Irish right-wing uses fisheries as wedge issue in EU election campaign

Two members of Ireland's Teachta Dala party
Two members of Ireland's Teachta Dala party
4 Min

The Ireland First Party, one of a clutch of new far-right parties to emerge onto Ireland’s political scene in recent months, has made the country’s fishing industry a plank of its policy platform in the run-up to European Parliament elections in June 2024.

A pamphlet mailed recently to all households in Ireland’s Midlands and Northwest electoral region by Ireland First’s candidate for the region Margaret Maguire said the party wants to “reclaim our waters and build back our fishing industry.” 

“Ireland is losing 84 percent of our fisheries at a cost to Ireland of over EUR 200 billion [USD 215 billion] and counting,” the Ireland First pamphlet said.

SeafoodSource’s attempts to reach Maguire for clarification on her party’s positions were unsuccessful. Irish Fish Producers Organization (IFPO) Chief Executive Aodh O’Donnell told SeafoodSource he couldn’t identify the source of the EUR 200 billion figure and not sure what it was based on.

Most of Ireland First’s social media accounts focus on immigration and the need to limit the entry of asylum seekers and non-working E.U. citizens to Ireland. Maguire’s pamphlet also pledges to review Ireland’s participation in global efforts to combat climate change.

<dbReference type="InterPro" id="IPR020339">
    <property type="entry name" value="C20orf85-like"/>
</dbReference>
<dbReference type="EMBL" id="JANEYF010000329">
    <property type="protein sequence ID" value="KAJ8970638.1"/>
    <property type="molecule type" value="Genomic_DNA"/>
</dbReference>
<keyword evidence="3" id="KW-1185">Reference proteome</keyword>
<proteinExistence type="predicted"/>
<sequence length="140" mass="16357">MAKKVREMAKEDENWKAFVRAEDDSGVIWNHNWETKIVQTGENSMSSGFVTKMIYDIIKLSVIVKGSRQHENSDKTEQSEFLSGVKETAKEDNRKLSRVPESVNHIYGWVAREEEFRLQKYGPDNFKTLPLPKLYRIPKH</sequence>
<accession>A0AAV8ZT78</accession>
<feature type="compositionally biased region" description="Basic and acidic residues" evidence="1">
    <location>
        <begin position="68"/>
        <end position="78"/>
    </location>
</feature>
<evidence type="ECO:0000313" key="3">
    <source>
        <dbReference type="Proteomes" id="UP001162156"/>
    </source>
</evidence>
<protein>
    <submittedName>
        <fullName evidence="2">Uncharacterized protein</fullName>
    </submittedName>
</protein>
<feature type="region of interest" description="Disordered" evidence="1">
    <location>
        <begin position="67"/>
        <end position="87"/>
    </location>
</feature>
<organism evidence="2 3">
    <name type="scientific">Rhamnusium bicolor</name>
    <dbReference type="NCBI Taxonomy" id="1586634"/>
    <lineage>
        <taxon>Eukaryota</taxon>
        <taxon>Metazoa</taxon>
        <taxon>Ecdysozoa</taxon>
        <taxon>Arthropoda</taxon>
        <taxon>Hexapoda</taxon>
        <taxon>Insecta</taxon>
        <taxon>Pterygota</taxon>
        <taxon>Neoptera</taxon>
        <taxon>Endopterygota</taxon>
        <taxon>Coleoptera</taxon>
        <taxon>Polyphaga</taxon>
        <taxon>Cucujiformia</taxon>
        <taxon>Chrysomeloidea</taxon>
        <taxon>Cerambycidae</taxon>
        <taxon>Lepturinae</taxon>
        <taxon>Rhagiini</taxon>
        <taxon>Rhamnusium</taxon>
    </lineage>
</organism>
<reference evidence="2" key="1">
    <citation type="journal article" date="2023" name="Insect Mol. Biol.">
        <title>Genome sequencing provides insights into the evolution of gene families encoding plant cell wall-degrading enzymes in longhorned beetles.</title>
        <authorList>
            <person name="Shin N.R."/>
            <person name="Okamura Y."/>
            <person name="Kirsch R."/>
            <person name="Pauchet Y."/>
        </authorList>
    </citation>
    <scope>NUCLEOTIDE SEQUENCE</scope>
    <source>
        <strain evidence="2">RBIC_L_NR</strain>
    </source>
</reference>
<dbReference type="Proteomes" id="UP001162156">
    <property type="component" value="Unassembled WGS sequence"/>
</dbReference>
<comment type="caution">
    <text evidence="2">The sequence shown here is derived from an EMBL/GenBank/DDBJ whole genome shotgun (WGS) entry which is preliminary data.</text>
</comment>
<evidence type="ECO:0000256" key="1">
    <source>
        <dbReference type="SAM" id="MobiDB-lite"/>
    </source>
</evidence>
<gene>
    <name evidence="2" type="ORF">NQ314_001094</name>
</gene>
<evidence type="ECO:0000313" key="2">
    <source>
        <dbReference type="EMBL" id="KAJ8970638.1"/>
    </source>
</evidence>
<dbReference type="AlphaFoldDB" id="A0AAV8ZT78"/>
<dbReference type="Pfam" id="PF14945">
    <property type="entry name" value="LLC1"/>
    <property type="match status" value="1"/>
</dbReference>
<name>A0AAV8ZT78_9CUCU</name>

Another Irish party, Aontú, has enlisted Patrick Murphy, the Cork-based CEO of the Irish South and West Fish Producers Organization, as its European candidate for the Ireland South constituency.

In a campaign statement, Murphy claimed Ireland lost 15 percent of its fishing quota following Brexit, including 100 percent of its quota for certain species.

“Our government has simply given away the livelihoods of fishermen in this country,” Murphy said. “Despite having some of the richest fishing grounds in Europe, Irish boats have consistently been given lower quotas of fish than those from other European countries in Irish waters. Currently, Belgian boats have a higher quota of black sole – a staple of the Irish industry – than Irish fishermen do.”

Murphy said Ireland is being forced to decommission its fishing fleet while fish landed in Irish ports by E.U. fleets are bypassing local processing facilities.

“There is no cumulative benefit to this country whatsoever [from the current system],” Murphy said.

Murphy wants quota left unused by French and Spanish fleets to be handed to Irish fleets for their use.

“Aontú and I are working hard in the lead up to the 2026 Brexit fishing agreement renegotiation for fair play in our fishing industry – for Irish boats in Irish waters to be able to thrive, not just survive,” he said.

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